Ahmedabad, Aug. 29: Police today claimed a breakthrough in investigations into the attack on the Akshardham temple last year with the arrest of five persons.
Thirty-two devotees were killed on September 24, 2002, when militants opened fire on the temple premises.
Ahmedabad police commissioner K.R. Kaushik said interrogation of the five, arrested from the sensitive Dariyapur and Shahpur areas, revealed that the attack was masterminded by the two militant groups, Jaish-e-Mohammad and Lashkar-e-Toiba, in collaboration with the ISI.
He said the operation was mounted “to avenge last year’s communal riots”. As the Akshardham incident took place some six months after the riots in Gujarat, triggered by the Godhra train massacre on February 27, it was presumed to be a retaliatory act.
There has not been official confirmation of this widespread belief, though. The admission by the police chief may not go down well with chief minister Narendra Modi or deputy Prime Minister L.K. Advani, who only the other day in Mumbai sought to dismiss suggestions that the twin blasts there were a reprisal for the Gujarat riots.
Acknowledgement of domestic factors as triggering terrorist retaliation is prickly for the government because it becomes difficult to blame Pakistan for acts of violence.
Kaushik said the Akshardham conspiracy was hatched sometime during the post-Godhra riots in Riyadh, the Saudi capital — a claim that could have diplomatic implications.
Of the five arrested, Mufti Abdul Qayyum and Maulvi Abdullamiya were running a relief camp for riot victims in Dariyapur. Inamul Iraki, who was in charge of the Dariyakhan Ghummat relief camp, said about Mufti: “His arrest in connection with the Akshardham attack is beyond my comprehension.”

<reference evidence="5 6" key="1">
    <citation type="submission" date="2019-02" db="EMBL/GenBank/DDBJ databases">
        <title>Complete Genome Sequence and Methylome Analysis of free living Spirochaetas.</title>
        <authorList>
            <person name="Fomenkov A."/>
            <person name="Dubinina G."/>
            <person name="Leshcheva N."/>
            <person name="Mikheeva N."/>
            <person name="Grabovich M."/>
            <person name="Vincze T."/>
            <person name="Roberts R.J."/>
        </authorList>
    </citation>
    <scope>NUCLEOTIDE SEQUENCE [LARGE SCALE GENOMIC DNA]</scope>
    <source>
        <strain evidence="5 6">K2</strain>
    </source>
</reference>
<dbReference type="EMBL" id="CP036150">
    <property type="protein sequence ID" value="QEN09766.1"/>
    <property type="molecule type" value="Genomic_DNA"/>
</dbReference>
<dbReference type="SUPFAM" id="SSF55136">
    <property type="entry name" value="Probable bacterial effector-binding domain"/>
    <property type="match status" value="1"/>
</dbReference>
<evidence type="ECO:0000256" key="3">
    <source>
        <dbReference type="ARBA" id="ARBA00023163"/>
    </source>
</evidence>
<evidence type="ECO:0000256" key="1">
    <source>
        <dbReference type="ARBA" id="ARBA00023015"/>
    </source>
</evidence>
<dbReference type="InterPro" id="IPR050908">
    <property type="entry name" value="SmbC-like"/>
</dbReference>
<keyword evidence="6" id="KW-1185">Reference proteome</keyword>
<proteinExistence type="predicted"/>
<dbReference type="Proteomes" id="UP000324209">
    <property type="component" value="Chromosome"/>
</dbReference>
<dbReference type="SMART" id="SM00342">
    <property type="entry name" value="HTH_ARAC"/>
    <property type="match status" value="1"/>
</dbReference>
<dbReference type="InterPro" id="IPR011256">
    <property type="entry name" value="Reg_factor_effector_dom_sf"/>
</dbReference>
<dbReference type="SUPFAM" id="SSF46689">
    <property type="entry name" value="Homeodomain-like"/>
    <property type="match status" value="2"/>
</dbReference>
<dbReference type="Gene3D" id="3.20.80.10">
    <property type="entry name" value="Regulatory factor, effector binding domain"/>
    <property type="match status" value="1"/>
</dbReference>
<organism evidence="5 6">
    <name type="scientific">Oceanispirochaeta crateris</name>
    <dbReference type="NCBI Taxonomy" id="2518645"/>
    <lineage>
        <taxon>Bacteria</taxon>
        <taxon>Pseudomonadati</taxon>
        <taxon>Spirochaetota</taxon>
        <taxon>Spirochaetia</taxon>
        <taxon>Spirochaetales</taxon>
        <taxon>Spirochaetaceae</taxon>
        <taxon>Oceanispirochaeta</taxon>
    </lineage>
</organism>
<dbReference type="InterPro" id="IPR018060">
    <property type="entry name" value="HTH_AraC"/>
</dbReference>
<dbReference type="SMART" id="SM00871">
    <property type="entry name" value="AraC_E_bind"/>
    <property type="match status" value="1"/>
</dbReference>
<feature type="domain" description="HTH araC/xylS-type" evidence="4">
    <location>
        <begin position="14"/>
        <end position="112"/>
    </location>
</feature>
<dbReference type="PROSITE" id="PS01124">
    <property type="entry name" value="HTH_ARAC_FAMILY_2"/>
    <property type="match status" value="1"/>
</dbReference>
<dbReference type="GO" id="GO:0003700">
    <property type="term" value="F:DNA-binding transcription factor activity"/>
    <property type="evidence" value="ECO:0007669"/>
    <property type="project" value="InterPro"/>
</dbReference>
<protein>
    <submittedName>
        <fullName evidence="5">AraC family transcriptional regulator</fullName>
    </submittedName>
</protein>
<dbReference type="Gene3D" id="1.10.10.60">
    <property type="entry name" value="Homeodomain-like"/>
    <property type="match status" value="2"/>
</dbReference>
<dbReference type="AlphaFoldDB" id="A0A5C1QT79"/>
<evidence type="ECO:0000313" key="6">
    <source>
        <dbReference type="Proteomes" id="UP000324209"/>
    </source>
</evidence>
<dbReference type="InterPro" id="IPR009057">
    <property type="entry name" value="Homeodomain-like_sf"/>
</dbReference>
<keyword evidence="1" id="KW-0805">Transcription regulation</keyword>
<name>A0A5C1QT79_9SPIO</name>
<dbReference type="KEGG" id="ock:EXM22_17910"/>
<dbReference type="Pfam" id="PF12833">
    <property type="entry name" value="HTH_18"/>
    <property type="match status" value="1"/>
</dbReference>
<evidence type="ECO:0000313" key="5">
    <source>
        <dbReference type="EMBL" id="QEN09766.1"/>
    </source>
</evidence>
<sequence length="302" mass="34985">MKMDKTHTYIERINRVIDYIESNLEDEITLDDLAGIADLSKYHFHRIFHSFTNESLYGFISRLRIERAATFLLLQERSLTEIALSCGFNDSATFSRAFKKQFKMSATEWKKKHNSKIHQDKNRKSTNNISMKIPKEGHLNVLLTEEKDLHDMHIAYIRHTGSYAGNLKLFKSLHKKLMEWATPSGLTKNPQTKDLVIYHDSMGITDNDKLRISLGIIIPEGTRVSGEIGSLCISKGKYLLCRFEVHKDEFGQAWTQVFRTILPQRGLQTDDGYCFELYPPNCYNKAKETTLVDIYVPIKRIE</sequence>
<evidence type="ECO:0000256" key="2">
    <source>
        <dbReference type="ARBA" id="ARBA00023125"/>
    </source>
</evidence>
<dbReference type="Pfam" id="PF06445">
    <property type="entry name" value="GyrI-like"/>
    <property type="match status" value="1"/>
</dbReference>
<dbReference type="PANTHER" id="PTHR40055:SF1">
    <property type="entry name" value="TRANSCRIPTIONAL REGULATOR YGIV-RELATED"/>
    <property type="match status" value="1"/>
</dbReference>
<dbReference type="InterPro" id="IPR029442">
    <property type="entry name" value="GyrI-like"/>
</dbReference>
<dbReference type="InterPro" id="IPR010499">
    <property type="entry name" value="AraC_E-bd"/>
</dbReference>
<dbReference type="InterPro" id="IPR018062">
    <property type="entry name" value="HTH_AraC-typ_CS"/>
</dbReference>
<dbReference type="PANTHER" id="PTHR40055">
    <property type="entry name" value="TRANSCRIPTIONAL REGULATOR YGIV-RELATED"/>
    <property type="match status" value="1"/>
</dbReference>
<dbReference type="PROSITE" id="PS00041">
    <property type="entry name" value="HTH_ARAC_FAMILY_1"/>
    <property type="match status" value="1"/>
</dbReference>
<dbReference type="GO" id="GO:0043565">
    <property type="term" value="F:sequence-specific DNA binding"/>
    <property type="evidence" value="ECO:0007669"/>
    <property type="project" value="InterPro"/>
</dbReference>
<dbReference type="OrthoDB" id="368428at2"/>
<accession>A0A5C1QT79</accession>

“I do not think a person who runs a hospital in the area and sets up a relief camp for riot victims would do such thing.”
The three others have been identified as Salim Shaikh, Adam Azmeri and Altaf Malek. The police said Shaikh, a tailor by profession, is based in Riyadh but visits Ahmedabad.
In their confession, the five accused have admitted to providing support to the two militants who were killed by commandos after a nightlong operation in the temple complex. The militants had been identified as Hafiz Mirza, from Lahore, and Mohammad Farooq, from Rawalpindi.
The police chief said the militants arrived in the city a week before the attack and put up in a house provided by Azmeri.
Mufti confessed that the two letters written in Urdu, recovered from the pockets of the two militants, were drafted by him, Kaushik added. Qayyum’s handwriting allegedly matches that of the letters.
The militants were taken to the temple twice for reconnaissance and the weapons were provided to them in Ahmedabad. They were also shown the Assembly and the secretariat.
“But they chose to target Akshardham because there security was not very tight and it had greater potential to hit headlines and terrorise more people,” Kaushik said.
The arrests came after the police acted on information some city youths, who were working in Saudi Arabia and were associated with militant groups, had come to Ahmedabad.
Kaushik could not explain why Shaikh, working in Riyadh, had returned.